secrets to sound sleep


q + a with Dr. Harvey Karp, pediatrician and author of The Happiest Baby on the Block

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For over 25 years, Dr. Harvey Karp has brought calming assurance and restful nights of sleep to parents and their infants worldwide. His 5-prong approach to soothing a fussy baby includes our personal favorite: swaddling! We sat down with the baby whisperer himself to learn the secrets to a sound sleep for baby (and you).



Q: What are the 5 S’s, and why are they so effective?

A: The 5 S’s bring together several baby calming tricks that smart parents from around the world have used for thousands of years. I found most of these parenting pearls fit into 5 steps: Swaddle, Side-Stomach Position, Shush, Swing and Suck. The 5 S’s work so well because they imitate the sensations babies love in the womb! Babies are born with a calming reflex, which probably evolved to soothe fussy fetuses—to keep them from squirming into a breech or sideways position and getting stuck in the birth canal. Like the knee reflex (triggered with a precise whack of the hammer) the calming reflex only works to soothe crying…if it’s done right. But once a parent gets the hang of the 5 S’s, they truly work like a charm!

Q: From a pediatrician’s standpoint, why is swaddling at the center of the 5 S’s?

A: Every time fussy babies jerk or startle, they just get…fussier! Snug wrapping reduces involuntary arm movement and helps focus a baby so that they notice the other S’s, which flip on the calming reflex. Plus, touch is our most ancient, calming sense. Swaddling reminds your little one of the constant embrace she enjoyed in the womb. So, even if your baby resists the swaddling at first, stick with it! It will help so much over the next 4-5 months to keep her happy and well rested.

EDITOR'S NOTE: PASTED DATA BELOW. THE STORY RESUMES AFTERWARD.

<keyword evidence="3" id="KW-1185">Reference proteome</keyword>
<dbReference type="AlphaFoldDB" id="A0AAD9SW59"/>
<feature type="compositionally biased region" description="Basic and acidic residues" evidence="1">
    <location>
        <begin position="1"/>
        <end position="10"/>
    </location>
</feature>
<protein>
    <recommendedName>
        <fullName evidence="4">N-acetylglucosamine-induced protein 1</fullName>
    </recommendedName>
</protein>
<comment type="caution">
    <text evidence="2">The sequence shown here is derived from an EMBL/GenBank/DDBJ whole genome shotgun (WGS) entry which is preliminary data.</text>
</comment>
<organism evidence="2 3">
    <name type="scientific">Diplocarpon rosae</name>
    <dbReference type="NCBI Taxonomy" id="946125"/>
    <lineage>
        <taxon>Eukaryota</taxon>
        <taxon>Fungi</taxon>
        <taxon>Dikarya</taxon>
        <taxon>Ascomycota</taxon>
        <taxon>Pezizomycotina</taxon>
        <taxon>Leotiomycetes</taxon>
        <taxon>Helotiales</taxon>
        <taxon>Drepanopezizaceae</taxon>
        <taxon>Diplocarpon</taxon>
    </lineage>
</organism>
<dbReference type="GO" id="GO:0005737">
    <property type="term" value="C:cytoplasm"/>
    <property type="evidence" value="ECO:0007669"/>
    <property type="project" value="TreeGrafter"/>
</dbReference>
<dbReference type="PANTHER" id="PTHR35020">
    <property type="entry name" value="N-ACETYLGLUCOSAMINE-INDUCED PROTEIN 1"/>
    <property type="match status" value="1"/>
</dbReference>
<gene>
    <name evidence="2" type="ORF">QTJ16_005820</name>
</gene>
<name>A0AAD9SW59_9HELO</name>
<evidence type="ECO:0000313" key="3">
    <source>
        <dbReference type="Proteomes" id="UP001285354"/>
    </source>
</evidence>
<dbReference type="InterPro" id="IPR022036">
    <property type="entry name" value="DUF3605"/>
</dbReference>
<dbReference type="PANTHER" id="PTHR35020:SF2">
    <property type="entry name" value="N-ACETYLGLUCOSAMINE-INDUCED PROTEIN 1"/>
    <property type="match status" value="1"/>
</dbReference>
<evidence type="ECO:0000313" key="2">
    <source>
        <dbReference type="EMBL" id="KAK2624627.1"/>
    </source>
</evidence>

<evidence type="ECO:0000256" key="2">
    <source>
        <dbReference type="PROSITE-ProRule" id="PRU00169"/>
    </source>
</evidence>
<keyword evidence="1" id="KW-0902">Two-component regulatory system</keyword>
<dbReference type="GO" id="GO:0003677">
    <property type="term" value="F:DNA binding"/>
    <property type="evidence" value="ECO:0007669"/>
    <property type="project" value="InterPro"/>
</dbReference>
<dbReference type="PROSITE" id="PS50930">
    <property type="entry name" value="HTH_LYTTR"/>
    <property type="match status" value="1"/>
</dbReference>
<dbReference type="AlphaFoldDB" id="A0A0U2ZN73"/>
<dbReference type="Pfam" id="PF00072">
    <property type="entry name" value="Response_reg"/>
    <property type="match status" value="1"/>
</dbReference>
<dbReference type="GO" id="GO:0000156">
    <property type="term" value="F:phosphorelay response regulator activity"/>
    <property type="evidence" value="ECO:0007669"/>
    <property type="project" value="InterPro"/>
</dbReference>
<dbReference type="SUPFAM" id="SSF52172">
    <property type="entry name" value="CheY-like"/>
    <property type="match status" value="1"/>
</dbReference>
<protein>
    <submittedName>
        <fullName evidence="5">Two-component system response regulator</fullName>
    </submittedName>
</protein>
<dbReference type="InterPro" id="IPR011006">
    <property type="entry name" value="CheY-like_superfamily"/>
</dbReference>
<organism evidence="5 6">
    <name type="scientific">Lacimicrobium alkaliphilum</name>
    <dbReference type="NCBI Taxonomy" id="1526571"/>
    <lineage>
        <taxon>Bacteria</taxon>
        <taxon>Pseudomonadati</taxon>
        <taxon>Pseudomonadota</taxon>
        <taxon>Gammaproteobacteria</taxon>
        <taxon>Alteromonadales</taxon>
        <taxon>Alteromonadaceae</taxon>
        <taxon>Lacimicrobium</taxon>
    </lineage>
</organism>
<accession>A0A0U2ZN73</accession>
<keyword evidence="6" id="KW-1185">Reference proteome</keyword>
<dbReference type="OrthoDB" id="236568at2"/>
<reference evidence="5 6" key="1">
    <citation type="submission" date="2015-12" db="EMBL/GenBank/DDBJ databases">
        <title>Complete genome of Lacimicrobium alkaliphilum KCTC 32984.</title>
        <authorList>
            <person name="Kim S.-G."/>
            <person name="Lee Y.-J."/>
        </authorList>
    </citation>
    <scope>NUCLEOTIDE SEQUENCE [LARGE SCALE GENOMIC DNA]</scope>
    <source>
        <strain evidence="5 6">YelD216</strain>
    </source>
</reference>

Q: Does it matter what order you do the 5 S’s in, or is it more about the sum of the parts?

A: To quickly soothe your crying baby you might initially roll him to the stomach and add a strong shush and tiny jiggles, and then you’d add swaddling, which restricts the baby’s flailing. (Feel free to experiment until you find the winning combo for your baby.) The third and fourth S’s—shushing and swinging—break the fussing cycle by fully turning on the reflex. And I like to think of the fifth S—sucking—as the icing on the cake! It’s the final, delicious layer that can guide your baby into a deep level of relaxation.

Q: There are many different ways that “shushing” can be interpreted. What kind of white noise works best?

A: There are actually two types of white noise—high-pitch and low-pitch—and they have totally opposite effects! Parents intuitively use the right pitch to soothe crying. They start by making a loud, high-pitch shhhh, which grabs a baby’s attention and helps “snap” him out of the upset. As the baby calms, parents gradually lower the pitch and volume of their shushing to help relax him into sleep. And this kind of low-pitch, rumbly white noise helps snoozing babies stay asleep. (For the first time ever, advanced technology—our SNOO Smart Sleeper—does the same thing! It automatically responds to your baby’s cries and delivers the right level of white noise at the right time.)